I got my BFF to come to knitting group with me last night, but we could not meet in our regular room because it was full of model trains and model trains enthusiasts! Instead, we met in the children’s section of the library where there were tables and rather uncomfortable chairs. I had brought my BFF to knitting group hoping that one of the members, who works for Dillard’s, would be there so I could introduce my BFF to her as my BFF is looking for a job again. The place where she was working has eliminated her position as a cost cutting measure and at the end of the week, she will be out of a job. My BFF can’t live on what she gets from Social Security either, so she has to find another part time job ASAP, if not sooner.
Our knitting group routinely uses a meeting room in this one branch of our city’s public library. Since we do not pay for the use of the room, we get pre-empted whenever somebody else (i.e., paying customers) wants to reserve the room — like these model train enthusiasts.
I had brought the baby afghan to work on, and discovered that a certain black kitty — whose name is now Mud! — had chewed on my bamboo knitting needle and crunched one of the points off! As it happens, the lady I wanted my BFF to meet was there, and her daughter was with her, as they usually come together. Her daughter happened to have a utility knife (!) which I was able to use to whittle the needle point and repair it somewhat. I used my nail file to file it relatively smooth and was able to knit with it, but it still snagged on fibers of the thread and it was very unsatisfactory. The needle the little skeezix crunched the tip on was one of my Takumi bamboo needles, the US9/5.5 mm 36-inch circular one, which is a needle I use a lot. I ordered a new one just a while ago, but it won’t be here until Friday, and I need to really get cracking on that baby afghan, get it finished and get it in the mail. Fortunately, I have a 29-inch long circular needle in that same size that I can transfer the afghan over to. The afghan is knitted on the diagonal, and I’m in the decreasing part, so the number of stitches on the needle is getting progressively smaller.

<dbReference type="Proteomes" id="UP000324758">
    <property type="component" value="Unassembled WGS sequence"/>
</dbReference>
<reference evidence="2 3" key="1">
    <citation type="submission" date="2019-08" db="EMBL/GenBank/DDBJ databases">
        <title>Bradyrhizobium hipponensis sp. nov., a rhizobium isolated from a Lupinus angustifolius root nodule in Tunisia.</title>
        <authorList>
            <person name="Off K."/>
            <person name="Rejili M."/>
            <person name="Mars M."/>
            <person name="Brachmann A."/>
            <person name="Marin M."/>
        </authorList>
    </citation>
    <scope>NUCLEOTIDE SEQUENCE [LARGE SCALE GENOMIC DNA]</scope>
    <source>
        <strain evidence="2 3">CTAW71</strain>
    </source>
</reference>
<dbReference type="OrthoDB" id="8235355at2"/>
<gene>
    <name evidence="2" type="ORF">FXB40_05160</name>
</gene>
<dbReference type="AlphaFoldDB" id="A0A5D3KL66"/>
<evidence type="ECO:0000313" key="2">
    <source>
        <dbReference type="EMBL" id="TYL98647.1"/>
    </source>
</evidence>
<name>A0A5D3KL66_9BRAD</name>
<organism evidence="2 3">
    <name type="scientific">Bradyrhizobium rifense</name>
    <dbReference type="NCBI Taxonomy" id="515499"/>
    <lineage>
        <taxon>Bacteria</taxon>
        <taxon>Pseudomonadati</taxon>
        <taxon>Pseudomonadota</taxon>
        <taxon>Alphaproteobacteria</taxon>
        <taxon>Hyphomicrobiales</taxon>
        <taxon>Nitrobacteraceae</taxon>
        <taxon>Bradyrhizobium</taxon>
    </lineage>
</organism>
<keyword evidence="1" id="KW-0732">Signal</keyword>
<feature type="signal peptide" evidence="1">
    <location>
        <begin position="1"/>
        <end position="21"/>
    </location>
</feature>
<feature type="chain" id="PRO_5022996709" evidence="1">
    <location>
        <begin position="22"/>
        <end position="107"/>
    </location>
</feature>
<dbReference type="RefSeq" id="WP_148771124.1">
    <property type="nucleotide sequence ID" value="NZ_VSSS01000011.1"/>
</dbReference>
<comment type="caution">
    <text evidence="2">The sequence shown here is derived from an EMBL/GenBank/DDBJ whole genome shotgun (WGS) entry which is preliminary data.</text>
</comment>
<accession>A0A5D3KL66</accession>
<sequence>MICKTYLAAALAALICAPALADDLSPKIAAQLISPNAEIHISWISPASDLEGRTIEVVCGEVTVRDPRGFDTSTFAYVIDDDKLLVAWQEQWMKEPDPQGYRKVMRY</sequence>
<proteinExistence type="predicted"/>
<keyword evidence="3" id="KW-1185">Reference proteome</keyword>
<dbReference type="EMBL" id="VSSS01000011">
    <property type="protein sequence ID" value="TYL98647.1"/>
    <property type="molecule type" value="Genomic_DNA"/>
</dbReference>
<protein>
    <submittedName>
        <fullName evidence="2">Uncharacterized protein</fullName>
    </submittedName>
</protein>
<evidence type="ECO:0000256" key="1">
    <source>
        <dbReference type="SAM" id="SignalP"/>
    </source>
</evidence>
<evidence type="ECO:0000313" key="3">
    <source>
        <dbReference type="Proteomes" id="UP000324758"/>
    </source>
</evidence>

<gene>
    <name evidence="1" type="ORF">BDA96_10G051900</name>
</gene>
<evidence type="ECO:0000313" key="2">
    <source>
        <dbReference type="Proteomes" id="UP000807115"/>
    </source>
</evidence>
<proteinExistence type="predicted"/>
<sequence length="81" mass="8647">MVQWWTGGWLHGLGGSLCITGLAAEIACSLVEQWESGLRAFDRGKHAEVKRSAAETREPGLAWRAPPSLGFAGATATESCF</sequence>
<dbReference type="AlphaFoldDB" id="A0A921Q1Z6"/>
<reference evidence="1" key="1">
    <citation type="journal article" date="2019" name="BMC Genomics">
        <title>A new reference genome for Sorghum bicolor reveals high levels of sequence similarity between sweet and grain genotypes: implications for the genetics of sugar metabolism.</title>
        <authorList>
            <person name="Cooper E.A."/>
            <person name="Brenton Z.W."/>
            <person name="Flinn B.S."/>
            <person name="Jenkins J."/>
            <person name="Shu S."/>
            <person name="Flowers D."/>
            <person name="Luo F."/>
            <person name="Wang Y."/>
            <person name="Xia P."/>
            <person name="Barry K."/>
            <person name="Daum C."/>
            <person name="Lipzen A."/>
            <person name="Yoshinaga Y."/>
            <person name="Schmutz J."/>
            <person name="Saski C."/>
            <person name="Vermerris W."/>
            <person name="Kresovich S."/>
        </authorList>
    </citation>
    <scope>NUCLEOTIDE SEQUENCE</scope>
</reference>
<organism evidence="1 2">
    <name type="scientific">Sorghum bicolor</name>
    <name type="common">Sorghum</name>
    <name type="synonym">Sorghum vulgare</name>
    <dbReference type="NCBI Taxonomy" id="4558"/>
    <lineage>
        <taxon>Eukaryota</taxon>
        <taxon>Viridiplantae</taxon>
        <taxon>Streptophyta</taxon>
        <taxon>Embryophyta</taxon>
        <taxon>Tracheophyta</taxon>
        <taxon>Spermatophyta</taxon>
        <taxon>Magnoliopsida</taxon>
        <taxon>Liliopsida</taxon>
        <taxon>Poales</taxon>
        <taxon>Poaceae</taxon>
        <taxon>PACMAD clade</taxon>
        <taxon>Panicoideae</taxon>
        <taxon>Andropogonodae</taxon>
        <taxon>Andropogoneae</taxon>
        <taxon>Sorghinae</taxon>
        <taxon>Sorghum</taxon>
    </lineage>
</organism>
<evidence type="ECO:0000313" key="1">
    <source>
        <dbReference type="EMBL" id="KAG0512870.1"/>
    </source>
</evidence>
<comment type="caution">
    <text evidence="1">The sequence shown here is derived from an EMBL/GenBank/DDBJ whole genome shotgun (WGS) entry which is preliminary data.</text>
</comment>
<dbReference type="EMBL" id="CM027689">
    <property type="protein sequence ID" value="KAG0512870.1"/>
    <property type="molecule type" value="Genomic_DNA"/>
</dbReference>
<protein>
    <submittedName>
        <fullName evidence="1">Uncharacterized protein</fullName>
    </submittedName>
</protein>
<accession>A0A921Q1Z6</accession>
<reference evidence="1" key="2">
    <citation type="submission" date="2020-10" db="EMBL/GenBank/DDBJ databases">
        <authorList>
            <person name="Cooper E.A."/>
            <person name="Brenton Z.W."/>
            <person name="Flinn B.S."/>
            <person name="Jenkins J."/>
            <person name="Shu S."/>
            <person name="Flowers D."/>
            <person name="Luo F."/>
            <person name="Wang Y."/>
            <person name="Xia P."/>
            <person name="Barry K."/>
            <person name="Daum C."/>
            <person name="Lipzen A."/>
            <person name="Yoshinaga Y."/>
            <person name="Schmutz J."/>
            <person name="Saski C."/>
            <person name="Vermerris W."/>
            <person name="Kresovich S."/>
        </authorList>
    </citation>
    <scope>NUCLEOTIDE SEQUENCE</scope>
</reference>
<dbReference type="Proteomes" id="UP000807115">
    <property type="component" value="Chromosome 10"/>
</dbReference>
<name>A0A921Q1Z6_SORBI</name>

The fact that the little schmoo was able to crunch my bamboo needle point because I’m the one who left it out where he could get to it. I had been in the habit of leaving knitting out, and he had not bothered it before, except when I was working on the bonnet for the Meadowsweet dress not long ago. He pulled it off the reader’s table and chewed the yarn in two. I also caught him chewing on a book that was on the reader’s table and shoo-ed him off just in time, so I should have known better. I can probably file some more on that one needle point and maybe get it completely useable again. I’m really miffed about it, though.
Good news, though, is that we were able to book a night at the Round Top Inn at the Gate House for our upcoming trip to Pearland in October, the plan being to stop the night in Round Top on the way back. The thing that is so special about being able to book this particular suite is that three of the buildings that make up the Round Top Inn were once part of the Schiege Cigar Factory. Schiege provided a house for his factory foreman to live in, which was The Gate House. My great grandfather, Paul Helmecke, was foreman at the cigar factory until his death in 1894. The owner of the cigar factory, Charles H. Schiege, Jr., attended the school in Round Top that was run by the Reverend Adam Neuthard, who was my great great grandfather. Helmecke was married to one of Reverend Neuthard’s daughters, Martha Mary. So when we go to Round Top, we will be about knee deep in my maternal grandmother’s history. It will be a fascinating experience to be in the house where my grandmother lived as a child.
Today’s earworm is brought to you by Niamh Parsons (the lady singing). I don’t know the guy’s name. It’s a famine song, and rather depressing, although the tune is lovely.
I love her voice. I have the album that song’s from on my Amazon list to get when funds can be allotted. Here’s another one of her songs I’m enamored with, equally sad, and haunting in several senses of the word.
I’m probably in such a sad mood because I got an email this morning, that the mother of one of the ladies in knitting group had died. I had known a couple of weeks ago that she was “terminal” and that it was only a matter of time. Although the end came fairly and mercifully quickly, it’s still sad. And then, my dad’s birthday is the 21st. He would have been 93. And next month is the 1-year anniversary of his death. Where does the time go?
Oh, lets have one more from Ms. Parson, to make it three and work the charm.